Victims of bullying experience difficulties with social-emotional functioning and adjustment as well. In particular, they tend to have greater difficulty making friends, have poorer relationships with classmates, and experience loneliness (Nansel et al., 2001). In addition to the aforementioned negative outcomes related to psychological health, academic outcomes, and social-emotional skills, experiencing bullying can result in poor physical health outcomes both at the time of bullying and longitudinally (Bogart et al., 2014; McDougall & Vaillancourt, 2015). Furthermore, these negative effects are far from transient. In a recent 50-year longitudinal study, it was found that those who had been bullied in childhood between the ages of 7 and 11 experienced a variety of diminished quality-of-life outcomes well into adulthood up to the age of 50, including suicidality, depression, anxiety disorders, alcohol dependence, psychological distress, poorer general health, decreased cognitive functioning, lower socioeconomic circumstances, fewer social relationships, and diminished well-being (Takizawa, Maughan, & Arseneault, 2014).
However, existing literature on the relation between victimization experiences as they are associated with positive psychological conditions appears to be more limited. For example, a handful of studies have examined the impacts of bullying/victimization on life satisfaction, a self-evaluation of one’s life (as compared with quality of life, which often refers to indicators that are external, quantifiable, and often deficit-focused), with results indicating a consistent negative correlation between levels of life satisfaction and being a victim of bullying (Flaspohler, Elfstrom, Vanderzee, Sink, & Birchmeier, 2009; Moore, Huebner, & Hills, 2012; Velderman et al., 2008). One qualitative study was done to examine quality-of-life impacts of bullying on children as well as how these children would envision a day in which their quality of life was high (Kvarme, Helseth, Sæteren, & Natvig, 2010).
The development of a valid measure of youth’s positive psychological functioning, the Social Emotional Health Survey–Secondary (SEHS-S; Furlong, You, Renshaw, Smith, & O’Malley, 2014), provides a resource for furthering research and examination of youth’s mental health from a dual-factor lens. The SEHS-S examines several positive psychological constructs as they contribute to overall well-being. These constructs include belief-in-self (self-awareness, persistence, self-efficacy), belief-in-others (family coherence, peer support, school support), emotional competence (self-control, empathy, emotional regulation), and engaged living (gratitude, zest, and optimism). A search of the literature revealed a handful of studies that examined being bullied as it relates to some of the specified SEHS-S positive psychological constructs. The findings from these studies suggest unique profiles on these positive psychological constructs for bullying victims when compared with normative samples of children.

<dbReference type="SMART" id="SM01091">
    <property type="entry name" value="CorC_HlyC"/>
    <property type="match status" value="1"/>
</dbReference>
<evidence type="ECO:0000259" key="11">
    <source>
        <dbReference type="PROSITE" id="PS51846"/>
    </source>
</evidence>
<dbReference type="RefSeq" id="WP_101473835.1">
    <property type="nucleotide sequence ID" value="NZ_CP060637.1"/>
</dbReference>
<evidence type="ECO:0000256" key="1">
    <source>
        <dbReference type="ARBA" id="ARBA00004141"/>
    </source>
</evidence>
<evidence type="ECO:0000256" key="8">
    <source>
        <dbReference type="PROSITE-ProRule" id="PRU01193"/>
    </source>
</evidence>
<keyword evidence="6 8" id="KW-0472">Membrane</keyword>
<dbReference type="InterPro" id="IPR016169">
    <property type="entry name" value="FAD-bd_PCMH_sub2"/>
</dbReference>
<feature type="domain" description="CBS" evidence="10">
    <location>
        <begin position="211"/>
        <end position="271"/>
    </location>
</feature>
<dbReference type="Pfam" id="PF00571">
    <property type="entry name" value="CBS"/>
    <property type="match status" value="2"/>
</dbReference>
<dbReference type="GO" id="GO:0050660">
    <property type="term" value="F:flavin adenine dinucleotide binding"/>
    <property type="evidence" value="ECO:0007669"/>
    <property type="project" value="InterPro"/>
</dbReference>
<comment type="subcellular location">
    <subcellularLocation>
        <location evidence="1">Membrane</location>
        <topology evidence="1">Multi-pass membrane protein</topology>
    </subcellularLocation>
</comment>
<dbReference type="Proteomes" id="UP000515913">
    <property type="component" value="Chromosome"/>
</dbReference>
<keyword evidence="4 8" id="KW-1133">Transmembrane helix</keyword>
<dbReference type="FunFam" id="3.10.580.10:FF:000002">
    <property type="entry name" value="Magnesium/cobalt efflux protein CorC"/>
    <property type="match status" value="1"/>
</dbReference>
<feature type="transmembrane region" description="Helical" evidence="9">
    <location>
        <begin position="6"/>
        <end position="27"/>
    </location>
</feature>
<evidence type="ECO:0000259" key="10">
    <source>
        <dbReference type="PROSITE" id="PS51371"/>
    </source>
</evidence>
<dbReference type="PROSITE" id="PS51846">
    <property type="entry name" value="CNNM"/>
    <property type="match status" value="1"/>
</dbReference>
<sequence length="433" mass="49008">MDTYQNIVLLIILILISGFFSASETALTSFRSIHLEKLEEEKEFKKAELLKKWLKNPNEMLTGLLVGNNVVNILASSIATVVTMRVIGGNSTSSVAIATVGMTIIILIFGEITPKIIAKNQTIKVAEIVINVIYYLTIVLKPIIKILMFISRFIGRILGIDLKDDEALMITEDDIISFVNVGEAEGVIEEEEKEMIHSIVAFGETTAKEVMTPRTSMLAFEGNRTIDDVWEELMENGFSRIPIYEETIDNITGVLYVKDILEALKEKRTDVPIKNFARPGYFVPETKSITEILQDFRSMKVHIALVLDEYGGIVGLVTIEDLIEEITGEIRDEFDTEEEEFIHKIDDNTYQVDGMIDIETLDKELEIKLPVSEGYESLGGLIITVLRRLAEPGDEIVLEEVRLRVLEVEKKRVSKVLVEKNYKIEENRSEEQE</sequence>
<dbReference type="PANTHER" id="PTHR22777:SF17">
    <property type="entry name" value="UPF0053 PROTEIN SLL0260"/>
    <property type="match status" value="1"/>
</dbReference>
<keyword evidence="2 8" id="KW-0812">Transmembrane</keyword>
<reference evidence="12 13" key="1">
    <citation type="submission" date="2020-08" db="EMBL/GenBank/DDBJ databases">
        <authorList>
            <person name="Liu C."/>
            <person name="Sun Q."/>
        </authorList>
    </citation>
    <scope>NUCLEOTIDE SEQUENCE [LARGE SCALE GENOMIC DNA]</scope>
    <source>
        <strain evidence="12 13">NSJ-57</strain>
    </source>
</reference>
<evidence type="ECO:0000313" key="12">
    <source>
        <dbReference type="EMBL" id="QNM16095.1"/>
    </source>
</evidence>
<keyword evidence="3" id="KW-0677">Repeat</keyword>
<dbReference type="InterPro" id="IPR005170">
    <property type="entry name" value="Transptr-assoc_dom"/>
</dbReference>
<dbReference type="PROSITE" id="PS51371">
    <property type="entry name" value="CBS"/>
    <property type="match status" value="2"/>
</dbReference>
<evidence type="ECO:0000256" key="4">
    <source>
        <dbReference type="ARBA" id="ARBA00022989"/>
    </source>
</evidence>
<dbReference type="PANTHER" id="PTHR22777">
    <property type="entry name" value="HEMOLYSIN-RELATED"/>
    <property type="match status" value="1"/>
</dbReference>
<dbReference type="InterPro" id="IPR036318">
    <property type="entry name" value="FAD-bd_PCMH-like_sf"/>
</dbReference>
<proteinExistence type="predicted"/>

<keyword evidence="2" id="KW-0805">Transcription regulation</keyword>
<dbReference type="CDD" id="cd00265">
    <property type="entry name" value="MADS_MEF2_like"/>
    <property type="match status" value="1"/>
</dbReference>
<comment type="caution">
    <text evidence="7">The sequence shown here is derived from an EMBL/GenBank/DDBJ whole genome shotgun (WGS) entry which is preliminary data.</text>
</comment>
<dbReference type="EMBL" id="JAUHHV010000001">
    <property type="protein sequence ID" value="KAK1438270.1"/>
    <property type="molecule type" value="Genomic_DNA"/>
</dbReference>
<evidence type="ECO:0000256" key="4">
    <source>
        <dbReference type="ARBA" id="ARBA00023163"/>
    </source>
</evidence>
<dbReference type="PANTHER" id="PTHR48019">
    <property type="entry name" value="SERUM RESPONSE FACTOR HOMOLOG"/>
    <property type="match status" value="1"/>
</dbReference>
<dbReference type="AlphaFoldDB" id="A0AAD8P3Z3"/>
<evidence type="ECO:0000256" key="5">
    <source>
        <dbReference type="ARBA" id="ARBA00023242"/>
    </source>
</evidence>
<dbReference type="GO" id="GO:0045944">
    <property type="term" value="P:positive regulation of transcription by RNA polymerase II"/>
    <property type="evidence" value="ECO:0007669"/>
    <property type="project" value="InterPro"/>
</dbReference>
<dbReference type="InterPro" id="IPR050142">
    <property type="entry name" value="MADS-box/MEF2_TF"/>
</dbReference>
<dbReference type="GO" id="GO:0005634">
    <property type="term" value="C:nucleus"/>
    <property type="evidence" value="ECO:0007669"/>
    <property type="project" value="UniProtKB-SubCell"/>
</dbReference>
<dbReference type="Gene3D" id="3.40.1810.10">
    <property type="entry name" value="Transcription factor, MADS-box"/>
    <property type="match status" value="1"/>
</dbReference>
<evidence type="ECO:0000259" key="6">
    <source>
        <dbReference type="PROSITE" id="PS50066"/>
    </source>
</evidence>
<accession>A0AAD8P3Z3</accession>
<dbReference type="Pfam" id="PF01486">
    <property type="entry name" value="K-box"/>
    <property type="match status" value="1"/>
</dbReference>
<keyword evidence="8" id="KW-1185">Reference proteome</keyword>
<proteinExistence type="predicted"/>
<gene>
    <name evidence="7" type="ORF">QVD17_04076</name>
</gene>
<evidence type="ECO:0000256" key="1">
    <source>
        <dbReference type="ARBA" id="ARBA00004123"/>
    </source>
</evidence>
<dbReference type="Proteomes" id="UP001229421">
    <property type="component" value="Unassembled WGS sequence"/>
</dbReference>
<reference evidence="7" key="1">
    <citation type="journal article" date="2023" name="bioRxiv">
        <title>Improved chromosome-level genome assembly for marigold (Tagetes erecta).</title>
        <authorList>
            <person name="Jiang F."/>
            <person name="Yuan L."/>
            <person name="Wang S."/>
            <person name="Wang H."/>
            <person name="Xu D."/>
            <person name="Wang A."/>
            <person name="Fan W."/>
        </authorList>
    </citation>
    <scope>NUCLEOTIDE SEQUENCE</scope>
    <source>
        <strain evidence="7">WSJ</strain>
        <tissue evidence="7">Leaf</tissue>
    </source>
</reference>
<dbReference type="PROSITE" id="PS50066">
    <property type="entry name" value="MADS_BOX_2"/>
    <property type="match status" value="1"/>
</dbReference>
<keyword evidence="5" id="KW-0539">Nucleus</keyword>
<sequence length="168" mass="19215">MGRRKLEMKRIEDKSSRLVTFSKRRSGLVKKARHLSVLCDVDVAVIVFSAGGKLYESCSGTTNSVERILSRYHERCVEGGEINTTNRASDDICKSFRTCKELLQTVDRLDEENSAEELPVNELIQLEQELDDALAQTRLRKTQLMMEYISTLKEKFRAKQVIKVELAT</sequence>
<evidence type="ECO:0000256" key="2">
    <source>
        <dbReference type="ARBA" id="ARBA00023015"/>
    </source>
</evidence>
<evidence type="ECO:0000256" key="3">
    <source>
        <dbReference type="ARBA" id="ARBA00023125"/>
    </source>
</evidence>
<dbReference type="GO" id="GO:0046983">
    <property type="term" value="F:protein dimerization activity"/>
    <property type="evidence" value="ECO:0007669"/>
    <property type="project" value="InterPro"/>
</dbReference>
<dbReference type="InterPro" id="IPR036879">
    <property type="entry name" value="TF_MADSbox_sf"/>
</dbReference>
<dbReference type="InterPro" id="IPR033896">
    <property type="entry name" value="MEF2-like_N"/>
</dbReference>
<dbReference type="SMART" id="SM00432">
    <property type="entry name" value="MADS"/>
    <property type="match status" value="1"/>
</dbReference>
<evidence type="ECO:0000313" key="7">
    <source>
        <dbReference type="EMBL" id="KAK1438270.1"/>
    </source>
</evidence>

Compared with students who are not involved in bullying, victims tend to have lower self-efficacy for assertion, higher self-efficacy for aggression, and lower self-efficacy for learning and performance (Andreou, 2004; Andreou, Vlachou, & Didaskalou, 2005).
Bullying victims tend to generally have less cohesive family structures (Berdondini & Smith, 1996; Bowers, Smith, & Binney, 1992). Social support outside the family has also been researched—Flaspohler et al. (2009) found that peer and teacher support moderate quality of life for victims of bullying. Research on peer support intervention programs has provided mixed results, with the greatest benefits gained from those who are supporters; there is no consistent evidence that increasing peer support results in decreases in students’ experiences of bullying (Cowie & Smith, 2010). Furthermore, the research of You and authors (2008) revealed distinct relations between victim status, school connectedness, and life satisfaction for victims versus nonvictims. It appeared that students who were exposed to bullying had lower levels of hope and, therefore, life satisfaction but that school connectedness did not mediate this relation, even though there was a mediation effect for nonvictims, indicating that the construct of school connectedness has different implications for differing groups of students.
Much of the literature on emotional competence has focused on emotion regulation and empathy. Findings suggest that victims display higher rates of emotion dysregulation (Myers et al., 2013; Shields & Cicchetti, 2001; Toblin, Schwartz, Gorman, & Abouezzeddine, 2005) and less self-control than normative youth (Haynie et al., 2001; Unnever & Cornell, 2003). In addition, it appears that victims of bullying tend to display an impaired ability to correctly interpret others’ emotions (Garner & Hinton, 2010), potentially reflecting deficits in affect recognition and perspective taking, necessary components of empathy. Other studies have indicated that victims of bullying have lower levels of affective empathy (Kokkinos & Kipritsi, 2012), which suggests that the victimization experience could diminish psychological dispositions that are known to foster well-being.